iPhonoegraphy: images created and edited using an Apple iOS device, most often an iPhone.

A new genre of photography or ingenious marketing by Apple? ‘Mobile’ photography has been around a while, as most other mobile phones have photographic capabilities. What they don’t have is the app support of the iPhone that make this niche genre unique to iPhones. It seems that it is the apps that define it; the ability to take a shot, edit and upload it on the one device is what makes it great and unique, allowing each user to show their own creative spin, whether it is heavy editing or just a little crop and a colour change. It is wonderful to see how two images, by two different people can become completely different, so quickly and easily, without slogging away and (still) getting to grips with Photoshop’s mutli-dimensions.

As professional photographers with a huge investment in equipment and skill, it seems incredible that all this can be replaced by a small device and its owner. But, we don’t think that is so: not because we are sticking our head in the sand but because it is a brilliant new development that can be used to broaden photographers’ scope and skill base, as well as inform other work. It has a place where its unique qualities are important and can be exploited. Tim Hetherington’s final images recording the conflict in Libya were captured in this way. Used in conjunction with other digital, or non-digital, media it can create a rich tapestry of multi media with depth, texture and diversity that is unique. Equally, used to deliver ideas, roughs and concepts to clients, or as a visual diary or log, it has been a valuable asset to our arsenal of equipment.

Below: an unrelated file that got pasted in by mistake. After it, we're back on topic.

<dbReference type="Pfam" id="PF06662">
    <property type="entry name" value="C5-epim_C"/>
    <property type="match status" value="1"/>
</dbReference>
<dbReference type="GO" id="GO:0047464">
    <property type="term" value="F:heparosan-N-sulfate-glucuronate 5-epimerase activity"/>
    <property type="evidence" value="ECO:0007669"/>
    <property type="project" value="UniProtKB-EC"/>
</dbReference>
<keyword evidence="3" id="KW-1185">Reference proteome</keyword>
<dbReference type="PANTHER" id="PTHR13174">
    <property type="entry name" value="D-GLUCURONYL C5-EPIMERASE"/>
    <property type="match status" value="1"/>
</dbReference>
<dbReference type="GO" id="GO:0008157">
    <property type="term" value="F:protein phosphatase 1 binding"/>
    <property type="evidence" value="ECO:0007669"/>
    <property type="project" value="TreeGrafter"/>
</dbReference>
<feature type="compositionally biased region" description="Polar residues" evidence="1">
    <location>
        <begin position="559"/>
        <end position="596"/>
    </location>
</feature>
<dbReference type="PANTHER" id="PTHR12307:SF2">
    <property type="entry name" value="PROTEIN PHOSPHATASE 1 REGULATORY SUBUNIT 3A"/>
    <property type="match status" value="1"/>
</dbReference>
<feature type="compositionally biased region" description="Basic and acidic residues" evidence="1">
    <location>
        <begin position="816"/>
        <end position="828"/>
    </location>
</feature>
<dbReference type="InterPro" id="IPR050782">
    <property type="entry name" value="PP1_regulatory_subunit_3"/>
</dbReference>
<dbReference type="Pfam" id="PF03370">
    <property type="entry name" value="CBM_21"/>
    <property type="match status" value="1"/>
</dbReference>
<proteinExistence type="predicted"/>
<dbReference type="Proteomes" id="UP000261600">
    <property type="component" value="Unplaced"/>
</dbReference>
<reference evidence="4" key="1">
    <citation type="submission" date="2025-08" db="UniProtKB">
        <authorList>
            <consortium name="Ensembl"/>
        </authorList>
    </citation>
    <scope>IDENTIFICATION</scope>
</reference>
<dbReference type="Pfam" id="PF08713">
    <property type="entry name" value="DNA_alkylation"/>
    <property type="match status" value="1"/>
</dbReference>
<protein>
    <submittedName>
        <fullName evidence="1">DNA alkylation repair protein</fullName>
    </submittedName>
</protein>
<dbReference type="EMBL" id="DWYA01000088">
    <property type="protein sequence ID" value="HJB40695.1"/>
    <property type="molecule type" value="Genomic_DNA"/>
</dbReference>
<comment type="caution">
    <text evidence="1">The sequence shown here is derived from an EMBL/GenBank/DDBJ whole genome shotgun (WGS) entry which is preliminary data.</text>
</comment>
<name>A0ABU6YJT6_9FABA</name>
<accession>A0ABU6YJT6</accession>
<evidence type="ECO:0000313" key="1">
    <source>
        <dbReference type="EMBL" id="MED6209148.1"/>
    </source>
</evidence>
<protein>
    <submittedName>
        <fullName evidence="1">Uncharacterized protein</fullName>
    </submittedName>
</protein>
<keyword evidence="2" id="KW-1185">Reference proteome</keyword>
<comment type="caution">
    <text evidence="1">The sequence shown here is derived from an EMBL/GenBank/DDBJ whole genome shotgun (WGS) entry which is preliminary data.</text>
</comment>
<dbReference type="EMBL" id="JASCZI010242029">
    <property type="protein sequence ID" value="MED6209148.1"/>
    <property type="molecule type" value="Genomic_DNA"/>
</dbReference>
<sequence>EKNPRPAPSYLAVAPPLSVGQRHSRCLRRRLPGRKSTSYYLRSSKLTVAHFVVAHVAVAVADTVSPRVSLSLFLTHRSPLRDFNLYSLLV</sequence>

Its unobtrusiveness has helped to develop traditional (!) digital photography, for example ‘street’ photography, where it has become even easier to capture images without the self-consciousness of the subject or photographer. For each benefit there is of course a corresponding negative. Many think this application is an invasion of privacy or a less welcome form of voyeurism, but we think it is important to embrace the positive – there’ll always be weirdoes out there. For me, the approximate 1 second delay between pressing the button and the image being recorded is irritating, and not actually capturing the moment, rather recording what the camera sees a second later. However, that delay factor could become an exciting feature of the images. For example if a person usually blinks when having their photo taken, then according to Ask Jeeves who states that a blink takes 50 milliseconds, the blink will be over by the time the image is captured.


A bit like an ‘ology’, iPhonography resonates with credibility and intrigue, and is often embedded in media courses at Further and Higher education. Like an ‘ology’, it is an important cultural indicator of what is happening, and how that changes our ways of seeing will unfold in time.

What is iPhoneography? Addictive – at the moment.